‘From the data presently available,’ the ATF concluded, ‘it appears that Murchison is firmly entrenched with individuals who are proven national Mafia figures.’ Murchison’s name was also dragged into a major financial scam in which $2 million in Teamsters insurance premiums were diverted to several organized-crime operations. Among those insurance companies implicated in the scheme was National American Life Insurance Company. The owner of the firm was a close business associate of Carlos Marcello.”

Those few paragraphs appear in a book, Interference: How Organized Crime Influences Professional Football, written by Dan E. Moldea and published in 1989 by William Morrow and Company. The book lays out that Murchison was investigated by nine federal agencies and two congressional committees. He had multiple business partnerships with associates of Carlos Marcello, the “most feared Mafia boss in the South.” On a weekly basis, he bet tens of thousands of dollars on sports, including the NFL, with Gilbert “The Brain” Beckley, one of the biggest bookmakers in the country. Moldea’s book further alleges that Murchison maintained a working relationship with former U.S. Senate power broker Bobby Baker (known as “Lyndon Jr.” for his close affiliation with the president), who was sent to prison in 1967 on seven counts of fraud, grand larceny, and tax evasion.

Moldea wrote: “Murchison was questioned by a U.S. Senate committee about his relationship with Baker, particularly after federal investigators discovered that Murchison paid for Washington parties thrown by Baker, who had arranged dates between Capitol Hill women and wealthy businessmen. … After Murchison failed to win approval from the Food and Drug Administration (FDA) to import products from his Haitian meat-packing business in Port-au-Prince, Baker intervened on Murchison’s behalf and received the necessary FDA approval.” (This is the same Bobby Baker who claimed John F. Kennedy said to him, “Any day I don’t get a strange piece of ass I have a migraine headache.”)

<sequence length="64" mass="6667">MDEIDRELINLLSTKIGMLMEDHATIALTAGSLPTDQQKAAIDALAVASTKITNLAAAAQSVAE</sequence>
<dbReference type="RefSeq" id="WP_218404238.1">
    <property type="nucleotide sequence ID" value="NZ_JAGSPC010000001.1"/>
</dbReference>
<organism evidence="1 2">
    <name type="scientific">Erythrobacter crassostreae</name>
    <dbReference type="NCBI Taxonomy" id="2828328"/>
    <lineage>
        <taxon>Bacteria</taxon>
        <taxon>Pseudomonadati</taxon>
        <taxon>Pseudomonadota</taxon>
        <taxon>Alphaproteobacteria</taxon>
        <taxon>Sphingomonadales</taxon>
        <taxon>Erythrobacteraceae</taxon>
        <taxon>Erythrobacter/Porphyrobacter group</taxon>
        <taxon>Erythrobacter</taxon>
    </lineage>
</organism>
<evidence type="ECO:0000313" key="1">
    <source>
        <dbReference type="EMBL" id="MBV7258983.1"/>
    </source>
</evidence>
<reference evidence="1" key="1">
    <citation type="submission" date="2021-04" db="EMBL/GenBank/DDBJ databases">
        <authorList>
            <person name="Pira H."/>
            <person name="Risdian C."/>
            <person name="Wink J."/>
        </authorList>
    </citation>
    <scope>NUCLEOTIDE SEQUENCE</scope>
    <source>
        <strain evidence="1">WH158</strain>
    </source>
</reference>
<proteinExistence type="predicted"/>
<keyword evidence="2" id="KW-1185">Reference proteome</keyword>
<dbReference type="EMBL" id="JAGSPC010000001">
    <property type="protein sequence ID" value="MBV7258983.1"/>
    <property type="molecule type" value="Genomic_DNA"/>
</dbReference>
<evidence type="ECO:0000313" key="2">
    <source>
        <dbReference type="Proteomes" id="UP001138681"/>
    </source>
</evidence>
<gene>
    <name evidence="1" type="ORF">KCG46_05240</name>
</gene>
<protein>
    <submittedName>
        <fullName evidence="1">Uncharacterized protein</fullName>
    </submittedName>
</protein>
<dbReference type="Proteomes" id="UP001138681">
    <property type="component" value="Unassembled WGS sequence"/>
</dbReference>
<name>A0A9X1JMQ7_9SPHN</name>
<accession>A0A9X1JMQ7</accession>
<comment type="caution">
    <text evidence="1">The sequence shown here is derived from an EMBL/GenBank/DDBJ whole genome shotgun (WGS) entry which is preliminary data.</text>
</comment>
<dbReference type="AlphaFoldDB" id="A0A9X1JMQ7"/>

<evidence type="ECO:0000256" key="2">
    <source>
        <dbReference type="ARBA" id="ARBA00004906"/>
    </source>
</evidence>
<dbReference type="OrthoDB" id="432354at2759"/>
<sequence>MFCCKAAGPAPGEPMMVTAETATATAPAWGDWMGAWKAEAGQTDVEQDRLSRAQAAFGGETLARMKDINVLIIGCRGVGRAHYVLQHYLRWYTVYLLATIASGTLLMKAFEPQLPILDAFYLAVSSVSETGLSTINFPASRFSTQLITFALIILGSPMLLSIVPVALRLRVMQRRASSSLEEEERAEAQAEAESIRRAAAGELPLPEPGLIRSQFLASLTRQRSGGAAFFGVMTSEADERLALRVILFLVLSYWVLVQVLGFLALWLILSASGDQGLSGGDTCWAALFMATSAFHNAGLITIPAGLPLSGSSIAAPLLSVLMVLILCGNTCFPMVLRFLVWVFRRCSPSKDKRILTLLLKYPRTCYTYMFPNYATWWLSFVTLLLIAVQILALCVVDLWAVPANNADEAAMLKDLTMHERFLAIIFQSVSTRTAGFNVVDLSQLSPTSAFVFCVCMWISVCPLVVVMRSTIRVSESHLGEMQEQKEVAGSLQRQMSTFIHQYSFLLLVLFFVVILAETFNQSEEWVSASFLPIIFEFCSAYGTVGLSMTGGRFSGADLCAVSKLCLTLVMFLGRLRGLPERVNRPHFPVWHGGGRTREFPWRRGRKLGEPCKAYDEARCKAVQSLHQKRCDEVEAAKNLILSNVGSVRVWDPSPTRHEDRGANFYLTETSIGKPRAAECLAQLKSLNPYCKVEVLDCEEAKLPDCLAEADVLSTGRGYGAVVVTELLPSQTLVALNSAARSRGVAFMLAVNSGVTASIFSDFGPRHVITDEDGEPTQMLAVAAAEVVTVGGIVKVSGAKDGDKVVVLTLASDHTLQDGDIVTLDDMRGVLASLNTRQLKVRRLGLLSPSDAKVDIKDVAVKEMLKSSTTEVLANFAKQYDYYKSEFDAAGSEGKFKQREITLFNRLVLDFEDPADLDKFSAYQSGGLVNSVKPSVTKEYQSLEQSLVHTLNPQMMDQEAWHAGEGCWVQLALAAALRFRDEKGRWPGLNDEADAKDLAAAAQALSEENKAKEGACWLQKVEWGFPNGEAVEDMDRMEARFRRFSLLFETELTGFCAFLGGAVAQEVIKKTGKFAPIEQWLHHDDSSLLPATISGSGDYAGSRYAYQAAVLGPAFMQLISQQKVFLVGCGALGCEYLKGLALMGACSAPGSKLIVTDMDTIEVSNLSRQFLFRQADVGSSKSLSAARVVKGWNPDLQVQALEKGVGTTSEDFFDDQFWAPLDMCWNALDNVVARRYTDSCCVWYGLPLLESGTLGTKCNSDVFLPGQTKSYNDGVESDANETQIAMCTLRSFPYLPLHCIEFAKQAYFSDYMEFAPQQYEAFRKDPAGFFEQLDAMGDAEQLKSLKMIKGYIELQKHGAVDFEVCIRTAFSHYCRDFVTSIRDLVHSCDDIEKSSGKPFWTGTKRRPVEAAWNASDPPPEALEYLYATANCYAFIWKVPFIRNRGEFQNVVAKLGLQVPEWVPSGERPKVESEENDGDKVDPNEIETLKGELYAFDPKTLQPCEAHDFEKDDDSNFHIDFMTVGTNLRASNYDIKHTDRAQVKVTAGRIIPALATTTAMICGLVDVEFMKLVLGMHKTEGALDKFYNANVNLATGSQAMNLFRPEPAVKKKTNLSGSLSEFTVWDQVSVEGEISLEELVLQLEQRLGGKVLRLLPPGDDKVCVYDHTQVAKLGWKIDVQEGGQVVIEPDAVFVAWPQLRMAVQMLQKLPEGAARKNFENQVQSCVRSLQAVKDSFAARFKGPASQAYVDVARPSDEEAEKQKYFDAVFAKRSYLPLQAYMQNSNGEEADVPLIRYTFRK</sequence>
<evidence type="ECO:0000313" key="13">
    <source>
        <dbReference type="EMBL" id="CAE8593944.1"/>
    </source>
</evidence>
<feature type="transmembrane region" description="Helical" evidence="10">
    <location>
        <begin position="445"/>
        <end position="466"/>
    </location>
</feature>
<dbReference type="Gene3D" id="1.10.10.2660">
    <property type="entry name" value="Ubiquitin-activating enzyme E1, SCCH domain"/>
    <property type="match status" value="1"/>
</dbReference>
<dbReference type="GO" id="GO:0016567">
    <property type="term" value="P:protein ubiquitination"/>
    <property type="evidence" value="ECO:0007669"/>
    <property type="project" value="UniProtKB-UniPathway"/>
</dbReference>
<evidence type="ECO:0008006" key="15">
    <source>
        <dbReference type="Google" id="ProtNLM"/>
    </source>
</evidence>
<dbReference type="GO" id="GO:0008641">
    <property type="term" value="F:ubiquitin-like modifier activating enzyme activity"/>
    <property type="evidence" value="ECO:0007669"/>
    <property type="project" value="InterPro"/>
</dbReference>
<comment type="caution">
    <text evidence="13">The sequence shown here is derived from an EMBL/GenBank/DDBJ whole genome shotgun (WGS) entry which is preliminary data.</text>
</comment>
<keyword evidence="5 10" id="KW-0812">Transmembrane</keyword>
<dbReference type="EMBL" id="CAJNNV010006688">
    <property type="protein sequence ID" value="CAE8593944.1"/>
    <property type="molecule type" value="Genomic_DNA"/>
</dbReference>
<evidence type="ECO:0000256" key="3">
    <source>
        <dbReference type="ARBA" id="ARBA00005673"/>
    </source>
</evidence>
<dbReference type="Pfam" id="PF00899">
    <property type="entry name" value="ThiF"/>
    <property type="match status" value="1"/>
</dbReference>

Despite the florid nature of these allegations, Murchison serves as nothing more than a bit player in Moldea’s 512-page book. Interference throughout presents the NFL as a historically corrupt organization since its outset, rife with point-shaving, rigged games, and a generous cast of famous personalities motivated by shady and dubious instincts. Moldea is 68, lives in Washington, D.C., and continues to write.

“The NFL book was written so long ago, I don’t remember anything it might have had to say about Clint Murchison,” Moldea told me in July. He does recall, though, that it received an unwelcome response from reviewers and mainstream sports journalists, who he insists enjoy a happy symbiotic arrangement with the league and its hierarchy. “It hardly made me popular with my sports colleagues. I was treated like a bastard son at a family reunion,” he says. The deepest stab resulted from what Moldea describes as “a lying review” printed in the New York Times.

“The person who wrote the review, Gerald Eskenazi, is a respected sports journalist,” Moldea says. “I knew him. In the review he ripped me for not having information in the book that was, in fact, in there, and for having information in the book that should not have been that wasn’t in there. I called him and requested a retraction. He said he couldn’t do that. I asked if the paper would publish a letter to the editor that I would write and was told that was out of the question, too. So I sued the New York Times. That lawsuit went on longer than World War II. I won, and then lost after a federal appeals court reversed a ruling that had originally been in my favor.” After the Times, he says, sales of his book “nose-dived.” Regarding its content, he stands by every word. “I was never sued, or threatened with a lawsuit,” Moldea says. Prior to publication, he forwarded his manuscript to the NFL requesting comment. The league, he says, never responded.

Regarding the Murchison Hall of Fame bid, he says he wishes that well, noting that the Cowboys’ founder comes across as an Eagle Scout when compared with material that he published about Wellington Mara, Charles Bidwill, Art Rooney, and other owners who are in the Hall of Fame.

Should the league eventually install Clint Murchison Jr. in its shrine, perhaps Jerry Jones might be inspired to place him in the Cowboys’ Ring of Honor. In any case, now that the Supreme Court has opened the door to legalized sports betting, Murchison has proven himself to be a man ahead of his time.